It would also seem that the NCAA would have a difficult burden to prove the truth of its assertions when Oak Hill has such a strong academic tradition (Oak Hill opened in 1878, costs $21,000 a year in tuition and has about 50 staff members). Indeed, the NCAA didn't even visit Oak Hill's campus. According to NCAA representative Kevin Lennon, irregularities in paperwork caused the NCAA to flag some schools despite not having visited them and that a "time crunch" prevented the NCAA from visiting every school. Smith said: "I'm sure if they come visit, we'll be off the list. But you can't take back what they already did. To me, it's a total sham, a joke." Oak Hill is not the only school listed that wasn't visited by the NCAA. The Associated Press reported that Lt. Gen. John E. Jackson Jr., president of Fork Union Military Academy in Virginia, said NCAA officials have neither visited its campus nor expressed specific concerns about its curriculum either.

It's interesting that the NCAA chose to single out specific schools by name. Couldn't the NCAA instead have listed all of the specific criteria that a high school must meet in order for a transcript to be accepted (i.e. minimum number of faculty members, minimum number of hours of instruction in the classroom, etc.)? The NCAA might want to reconsider what it's doing on this one....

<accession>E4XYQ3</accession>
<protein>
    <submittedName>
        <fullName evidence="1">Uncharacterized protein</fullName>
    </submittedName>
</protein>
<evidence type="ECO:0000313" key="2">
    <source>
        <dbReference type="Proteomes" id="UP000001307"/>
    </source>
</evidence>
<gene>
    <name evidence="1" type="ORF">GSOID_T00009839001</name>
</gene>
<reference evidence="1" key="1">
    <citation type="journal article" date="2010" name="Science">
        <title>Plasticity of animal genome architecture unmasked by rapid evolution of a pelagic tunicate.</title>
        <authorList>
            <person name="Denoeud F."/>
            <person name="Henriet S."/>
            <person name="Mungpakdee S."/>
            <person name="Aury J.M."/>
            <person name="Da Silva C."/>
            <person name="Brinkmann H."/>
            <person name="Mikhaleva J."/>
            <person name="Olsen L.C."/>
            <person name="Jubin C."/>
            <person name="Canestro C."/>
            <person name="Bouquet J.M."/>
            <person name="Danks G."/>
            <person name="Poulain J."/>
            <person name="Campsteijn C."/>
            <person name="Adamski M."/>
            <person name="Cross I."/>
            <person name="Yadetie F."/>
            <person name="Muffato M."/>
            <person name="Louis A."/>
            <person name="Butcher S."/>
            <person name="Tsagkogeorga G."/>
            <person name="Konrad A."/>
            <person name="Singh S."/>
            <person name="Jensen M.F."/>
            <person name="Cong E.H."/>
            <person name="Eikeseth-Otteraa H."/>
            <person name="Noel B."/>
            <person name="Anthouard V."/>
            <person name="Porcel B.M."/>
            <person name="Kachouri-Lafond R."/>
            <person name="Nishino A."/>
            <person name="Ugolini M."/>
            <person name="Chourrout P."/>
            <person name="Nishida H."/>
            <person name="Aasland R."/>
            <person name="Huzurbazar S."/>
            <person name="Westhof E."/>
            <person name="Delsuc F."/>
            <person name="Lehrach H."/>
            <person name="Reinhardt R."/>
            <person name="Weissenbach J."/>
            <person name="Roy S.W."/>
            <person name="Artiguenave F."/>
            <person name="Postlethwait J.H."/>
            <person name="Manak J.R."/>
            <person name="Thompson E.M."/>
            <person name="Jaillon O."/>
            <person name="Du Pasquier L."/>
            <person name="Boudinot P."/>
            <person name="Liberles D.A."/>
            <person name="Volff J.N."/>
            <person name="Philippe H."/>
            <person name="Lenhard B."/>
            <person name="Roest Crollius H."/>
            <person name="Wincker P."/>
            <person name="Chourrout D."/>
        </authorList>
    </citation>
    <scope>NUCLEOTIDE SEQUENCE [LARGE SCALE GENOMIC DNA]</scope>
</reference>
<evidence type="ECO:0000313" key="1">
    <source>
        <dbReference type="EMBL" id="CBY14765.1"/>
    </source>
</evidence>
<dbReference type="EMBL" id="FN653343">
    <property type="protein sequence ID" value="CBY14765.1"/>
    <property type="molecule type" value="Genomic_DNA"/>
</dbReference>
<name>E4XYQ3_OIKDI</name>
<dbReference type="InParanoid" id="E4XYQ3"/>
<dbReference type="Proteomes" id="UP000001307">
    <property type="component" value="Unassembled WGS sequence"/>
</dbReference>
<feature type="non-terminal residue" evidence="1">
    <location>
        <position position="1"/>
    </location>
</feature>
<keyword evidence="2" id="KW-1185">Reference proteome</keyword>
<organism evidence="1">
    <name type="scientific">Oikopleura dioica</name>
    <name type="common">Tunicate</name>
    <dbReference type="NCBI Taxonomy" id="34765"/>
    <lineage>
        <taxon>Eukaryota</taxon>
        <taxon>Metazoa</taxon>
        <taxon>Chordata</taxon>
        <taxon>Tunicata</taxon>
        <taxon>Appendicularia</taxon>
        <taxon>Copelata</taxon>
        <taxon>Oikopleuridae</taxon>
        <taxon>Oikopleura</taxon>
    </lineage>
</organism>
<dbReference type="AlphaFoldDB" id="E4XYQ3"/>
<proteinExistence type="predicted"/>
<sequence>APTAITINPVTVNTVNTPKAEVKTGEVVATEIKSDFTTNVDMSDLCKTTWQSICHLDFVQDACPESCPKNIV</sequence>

Tuesday, July 11, 2006
 
O.J. Mayo and Billy Walker to Challenge NBA Age Restriction?

ESPN's Chad Ford has an excellent and extensive piece on two amateur players who may put the new NBA age restriction to the test next year: O.J. Mayo (right) and Billy Walker (left), the top two high school seniors in the country. Both players are one year older than a traditional high school senior and, for different reasons, if they decide to drop out of high school and not graduate, they could argue that they "would have graduated" this year. If successful in that argument, they would then be eligible for next year's NBA Draft, since according to the new CBA between the NBA and NBPA, an American amateur player must be at least 19 years-old on December 31 of the year of the NBA Draft (both Mayo and Walker would be in 2007) and that at least one NBA season must have passed from when he graduated from high school, or when his graduating class graduated from high school, and the NBA Draft. If eligible, both would likely be lottery picks, with Mayo possibly going second overall, right after Greg Oden.

Walker has the stronger case for arguing that he "would have graduated in 2006" because the Ohio High School Athletic Association just announced that he should have been a senior this past year. Why? Because a transcript error that resulted from transfering between different schools caused his credits to be counted incorrectly. So according to the Ohio High School Athletic Association (which obviously has no stake in whether Walker can turn pro), Walker has completed four years of high school and four years of high school basketball.